James L. Pease, Faculty, Natural Resource Ecology and Management
There are not enough wildlife professionals to properly track Iowas wildlife populations. Besides, by training and engaging citizens of all ages in such an effort, we get not only valuable information but also educate Iowans about the resources that are, in fact, theirs. Through such engagement, Iowans gain ownership of those resources and are more engaged in their management as a result. We want to keep common species common and avoid having more wild species become threatened and endangered. Since nearly all of Iowa land is in private ownership, it is critical that we engage private citizens with the land that they own.
To train Iowans how to properly collect accurate data on the locations and species of terrestrial vertebrate species (mammals, birds, reptiles, and amphibians) and submit those records to an on-line database.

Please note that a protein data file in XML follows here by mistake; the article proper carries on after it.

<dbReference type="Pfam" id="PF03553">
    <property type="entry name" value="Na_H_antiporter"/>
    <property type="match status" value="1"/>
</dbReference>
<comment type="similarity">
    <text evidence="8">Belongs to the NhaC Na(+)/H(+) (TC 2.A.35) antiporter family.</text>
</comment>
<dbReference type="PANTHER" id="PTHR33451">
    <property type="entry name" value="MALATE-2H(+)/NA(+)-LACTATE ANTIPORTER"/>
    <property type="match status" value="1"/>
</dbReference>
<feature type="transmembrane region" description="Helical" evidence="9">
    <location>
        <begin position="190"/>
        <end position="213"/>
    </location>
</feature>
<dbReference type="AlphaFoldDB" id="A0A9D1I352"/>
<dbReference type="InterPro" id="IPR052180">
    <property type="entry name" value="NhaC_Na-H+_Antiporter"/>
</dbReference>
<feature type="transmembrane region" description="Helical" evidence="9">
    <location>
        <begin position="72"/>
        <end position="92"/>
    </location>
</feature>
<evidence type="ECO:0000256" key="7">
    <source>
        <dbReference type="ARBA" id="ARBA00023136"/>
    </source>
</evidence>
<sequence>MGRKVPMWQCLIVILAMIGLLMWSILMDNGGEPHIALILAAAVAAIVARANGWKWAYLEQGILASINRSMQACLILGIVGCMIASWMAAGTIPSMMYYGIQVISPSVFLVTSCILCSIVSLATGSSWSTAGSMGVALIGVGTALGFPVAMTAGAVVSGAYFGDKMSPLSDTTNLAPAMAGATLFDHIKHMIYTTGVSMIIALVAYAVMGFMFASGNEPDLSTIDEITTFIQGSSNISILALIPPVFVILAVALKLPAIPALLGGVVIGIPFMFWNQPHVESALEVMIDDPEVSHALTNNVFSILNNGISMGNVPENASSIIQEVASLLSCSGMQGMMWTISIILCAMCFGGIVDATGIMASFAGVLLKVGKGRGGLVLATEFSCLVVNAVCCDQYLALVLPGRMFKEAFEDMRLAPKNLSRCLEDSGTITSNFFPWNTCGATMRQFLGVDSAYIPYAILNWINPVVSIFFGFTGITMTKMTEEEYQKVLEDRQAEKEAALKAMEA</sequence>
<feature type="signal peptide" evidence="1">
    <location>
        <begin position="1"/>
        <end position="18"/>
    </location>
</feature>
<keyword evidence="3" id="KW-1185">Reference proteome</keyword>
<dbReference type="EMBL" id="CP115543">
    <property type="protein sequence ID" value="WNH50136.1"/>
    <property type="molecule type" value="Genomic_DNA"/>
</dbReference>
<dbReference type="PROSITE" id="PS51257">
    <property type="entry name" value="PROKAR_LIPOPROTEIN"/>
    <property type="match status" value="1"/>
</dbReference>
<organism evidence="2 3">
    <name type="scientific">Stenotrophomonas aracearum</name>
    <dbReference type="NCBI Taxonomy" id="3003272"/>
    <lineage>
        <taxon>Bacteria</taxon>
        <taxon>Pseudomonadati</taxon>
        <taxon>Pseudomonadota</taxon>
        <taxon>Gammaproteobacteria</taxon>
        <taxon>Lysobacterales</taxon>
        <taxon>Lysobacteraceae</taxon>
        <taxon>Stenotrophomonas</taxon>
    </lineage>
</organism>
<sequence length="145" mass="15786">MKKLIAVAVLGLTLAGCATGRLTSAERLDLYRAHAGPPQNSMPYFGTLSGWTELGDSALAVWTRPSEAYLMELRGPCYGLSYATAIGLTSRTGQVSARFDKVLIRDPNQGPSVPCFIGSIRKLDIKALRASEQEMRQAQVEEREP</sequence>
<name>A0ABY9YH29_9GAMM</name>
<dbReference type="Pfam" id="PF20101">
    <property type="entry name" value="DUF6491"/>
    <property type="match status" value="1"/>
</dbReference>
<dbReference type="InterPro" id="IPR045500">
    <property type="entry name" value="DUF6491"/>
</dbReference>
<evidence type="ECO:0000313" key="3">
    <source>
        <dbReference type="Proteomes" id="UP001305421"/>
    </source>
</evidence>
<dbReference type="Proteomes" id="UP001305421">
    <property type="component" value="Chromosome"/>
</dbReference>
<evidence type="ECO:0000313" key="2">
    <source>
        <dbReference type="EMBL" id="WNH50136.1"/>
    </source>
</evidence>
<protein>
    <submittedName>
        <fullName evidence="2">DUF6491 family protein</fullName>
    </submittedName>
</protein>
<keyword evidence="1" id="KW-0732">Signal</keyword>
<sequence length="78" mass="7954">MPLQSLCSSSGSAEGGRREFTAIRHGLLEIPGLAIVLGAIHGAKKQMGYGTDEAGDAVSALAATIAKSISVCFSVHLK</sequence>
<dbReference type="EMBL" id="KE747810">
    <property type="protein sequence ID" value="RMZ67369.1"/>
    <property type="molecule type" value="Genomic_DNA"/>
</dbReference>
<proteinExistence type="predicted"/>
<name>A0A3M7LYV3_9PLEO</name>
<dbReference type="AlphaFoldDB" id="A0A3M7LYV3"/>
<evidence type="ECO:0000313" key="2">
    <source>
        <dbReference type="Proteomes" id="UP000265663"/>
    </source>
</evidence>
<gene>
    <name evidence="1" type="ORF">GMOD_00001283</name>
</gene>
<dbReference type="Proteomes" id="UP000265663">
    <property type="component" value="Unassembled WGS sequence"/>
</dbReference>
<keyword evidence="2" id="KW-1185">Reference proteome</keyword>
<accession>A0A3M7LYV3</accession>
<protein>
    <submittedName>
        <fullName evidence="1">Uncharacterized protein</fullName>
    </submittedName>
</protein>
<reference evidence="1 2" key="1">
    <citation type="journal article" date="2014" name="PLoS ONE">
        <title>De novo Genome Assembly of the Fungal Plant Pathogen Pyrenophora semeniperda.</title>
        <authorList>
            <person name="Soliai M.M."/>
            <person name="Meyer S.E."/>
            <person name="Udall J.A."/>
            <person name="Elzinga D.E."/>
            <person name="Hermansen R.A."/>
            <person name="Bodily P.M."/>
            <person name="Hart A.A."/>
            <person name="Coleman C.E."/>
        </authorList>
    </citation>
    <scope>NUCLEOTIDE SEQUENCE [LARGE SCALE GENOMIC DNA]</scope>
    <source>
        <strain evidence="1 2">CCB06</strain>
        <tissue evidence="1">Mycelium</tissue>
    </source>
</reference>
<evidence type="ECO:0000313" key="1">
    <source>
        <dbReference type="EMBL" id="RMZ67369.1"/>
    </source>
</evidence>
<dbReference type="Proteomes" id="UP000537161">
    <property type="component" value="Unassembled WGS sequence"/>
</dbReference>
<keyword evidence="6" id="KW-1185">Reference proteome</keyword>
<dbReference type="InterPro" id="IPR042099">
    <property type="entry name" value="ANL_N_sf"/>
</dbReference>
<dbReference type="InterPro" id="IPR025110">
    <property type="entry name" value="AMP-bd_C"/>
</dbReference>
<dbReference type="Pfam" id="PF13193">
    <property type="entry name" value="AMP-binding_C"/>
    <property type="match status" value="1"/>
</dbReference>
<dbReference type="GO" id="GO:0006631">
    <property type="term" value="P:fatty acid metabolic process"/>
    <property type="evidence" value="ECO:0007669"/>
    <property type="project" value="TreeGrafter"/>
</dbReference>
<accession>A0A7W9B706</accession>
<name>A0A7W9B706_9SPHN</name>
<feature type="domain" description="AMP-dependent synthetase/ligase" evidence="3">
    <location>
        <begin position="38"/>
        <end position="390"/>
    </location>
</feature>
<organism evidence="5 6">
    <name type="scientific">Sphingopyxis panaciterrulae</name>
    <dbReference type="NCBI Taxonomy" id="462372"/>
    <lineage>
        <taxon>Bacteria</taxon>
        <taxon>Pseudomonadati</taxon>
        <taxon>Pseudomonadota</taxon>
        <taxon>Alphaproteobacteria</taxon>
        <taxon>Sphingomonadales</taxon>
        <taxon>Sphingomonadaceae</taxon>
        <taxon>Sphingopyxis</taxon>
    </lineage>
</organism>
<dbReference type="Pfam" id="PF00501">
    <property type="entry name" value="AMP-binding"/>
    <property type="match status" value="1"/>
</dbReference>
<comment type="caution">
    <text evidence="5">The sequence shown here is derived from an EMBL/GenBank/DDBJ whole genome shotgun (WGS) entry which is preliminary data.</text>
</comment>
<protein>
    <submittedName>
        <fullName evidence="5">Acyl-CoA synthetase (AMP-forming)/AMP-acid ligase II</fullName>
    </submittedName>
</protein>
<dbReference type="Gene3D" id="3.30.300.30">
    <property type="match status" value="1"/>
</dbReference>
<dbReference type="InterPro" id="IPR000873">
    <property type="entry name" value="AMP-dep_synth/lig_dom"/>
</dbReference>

Since the programs inception in 1999, over 1,000 Iowans have participated in the Level I, 6-hour workshops. There are now over 1,500 monitoring sites in the state. These citizen scientists have submitted over 53,000 records of some 358 species of Iowa wildlife!
Iowa scientists are now using these citizen-derived data as a beginning point to further, more in-depth studies. The data fill in the gaps of knowledge about wildlife species and their distribution that were revealed by the recently completed National Gap Analysis Program of U.S. Fish and Wildlife Service and have been used to help write the recently completed State Wildlife Plans by the Iowa DNR. Work is being done on an enhanced website that will allow more interactivity and allow Iowans to analyze their data and compare it to others.
150 - Environmental Stewardship
Page last updated:
September 13, 2006
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